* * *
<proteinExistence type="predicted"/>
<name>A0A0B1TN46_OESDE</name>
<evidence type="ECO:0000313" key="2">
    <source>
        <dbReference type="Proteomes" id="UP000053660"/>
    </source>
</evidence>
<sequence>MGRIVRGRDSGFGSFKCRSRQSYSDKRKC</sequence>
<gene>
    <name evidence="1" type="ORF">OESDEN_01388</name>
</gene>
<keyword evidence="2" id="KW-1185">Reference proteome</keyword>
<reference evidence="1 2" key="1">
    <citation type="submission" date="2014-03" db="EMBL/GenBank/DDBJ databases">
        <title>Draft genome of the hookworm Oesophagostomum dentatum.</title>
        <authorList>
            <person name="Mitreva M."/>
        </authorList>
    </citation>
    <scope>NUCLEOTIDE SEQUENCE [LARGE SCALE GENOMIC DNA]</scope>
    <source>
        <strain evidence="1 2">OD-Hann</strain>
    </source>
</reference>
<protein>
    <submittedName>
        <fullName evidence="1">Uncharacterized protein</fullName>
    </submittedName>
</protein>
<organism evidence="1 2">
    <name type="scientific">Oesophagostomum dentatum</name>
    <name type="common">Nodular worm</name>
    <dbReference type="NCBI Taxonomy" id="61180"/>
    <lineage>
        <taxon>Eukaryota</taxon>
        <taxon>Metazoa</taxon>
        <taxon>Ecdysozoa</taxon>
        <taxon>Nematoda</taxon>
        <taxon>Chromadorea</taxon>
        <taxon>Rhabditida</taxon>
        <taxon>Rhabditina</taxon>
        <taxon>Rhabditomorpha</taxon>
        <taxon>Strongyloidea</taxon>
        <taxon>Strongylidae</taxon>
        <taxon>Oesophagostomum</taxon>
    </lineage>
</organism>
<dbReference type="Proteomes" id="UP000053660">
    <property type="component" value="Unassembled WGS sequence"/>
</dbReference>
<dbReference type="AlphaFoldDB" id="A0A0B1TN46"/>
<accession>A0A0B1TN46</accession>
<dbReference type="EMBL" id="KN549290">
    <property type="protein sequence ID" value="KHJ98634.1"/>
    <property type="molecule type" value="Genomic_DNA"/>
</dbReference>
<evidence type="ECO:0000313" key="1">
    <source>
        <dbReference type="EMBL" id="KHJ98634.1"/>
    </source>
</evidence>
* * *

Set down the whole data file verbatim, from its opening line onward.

<proteinExistence type="predicted"/>
<name>A0A0B1TN46_OESDE</name>
<evidence type="ECO:0000313" key="2">
    <source>
        <dbReference type="Proteomes" id="UP000053660"/>
    </source>
</evidence>
<sequence>MGRIVRGRDSGFGSFKCRSRQSYSDKRKC</sequence>
<gene>
    <name evidence="1" type="ORF">OESDEN_01388</name>
</gene>
<keyword evidence="2" id="KW-1185">Reference proteome</keyword>
<reference evidence="1 2" key="1">
    <citation type="submission" date="2014-03" db="EMBL/GenBank/DDBJ databases">
        <title>Draft genome of the hookworm Oesophagostomum dentatum.</title>
        <authorList>
            <person name="Mitreva M."/>
        </authorList>
    </citation>
    <scope>NUCLEOTIDE SEQUENCE [LARGE SCALE GENOMIC DNA]</scope>
    <source>
        <strain evidence="1 2">OD-Hann</strain>
    </source>
</reference>
<protein>
    <submittedName>
        <fullName evidence="1">Uncharacterized protein</fullName>
    </submittedName>
</protein>
<organism evidence="1 2">
    <name type="scientific">Oesophagostomum dentatum</name>
    <name type="common">Nodular worm</name>
    <dbReference type="NCBI Taxonomy" id="61180"/>
    <lineage>
        <taxon>Eukaryota</taxon>
        <taxon>Metazoa</taxon>
        <taxon>Ecdysozoa</taxon>
        <taxon>Nematoda</taxon>
        <taxon>Chromadorea</taxon>
        <taxon>Rhabditida</taxon>
        <taxon>Rhabditina</taxon>
        <taxon>Rhabditomorpha</taxon>
        <taxon>Strongyloidea</taxon>
        <taxon>Strongylidae</taxon>
        <taxon>Oesophagostomum</taxon>
    </lineage>
</organism>
<dbReference type="Proteomes" id="UP000053660">
    <property type="component" value="Unassembled WGS sequence"/>
</dbReference>
<dbReference type="AlphaFoldDB" id="A0A0B1TN46"/>
<accession>A0A0B1TN46</accession>
<dbReference type="EMBL" id="KN549290">
    <property type="protein sequence ID" value="KHJ98634.1"/>
    <property type="molecule type" value="Genomic_DNA"/>
</dbReference>
<evidence type="ECO:0000313" key="1">
    <source>
        <dbReference type="EMBL" id="KHJ98634.1"/>
    </source>
</evidence>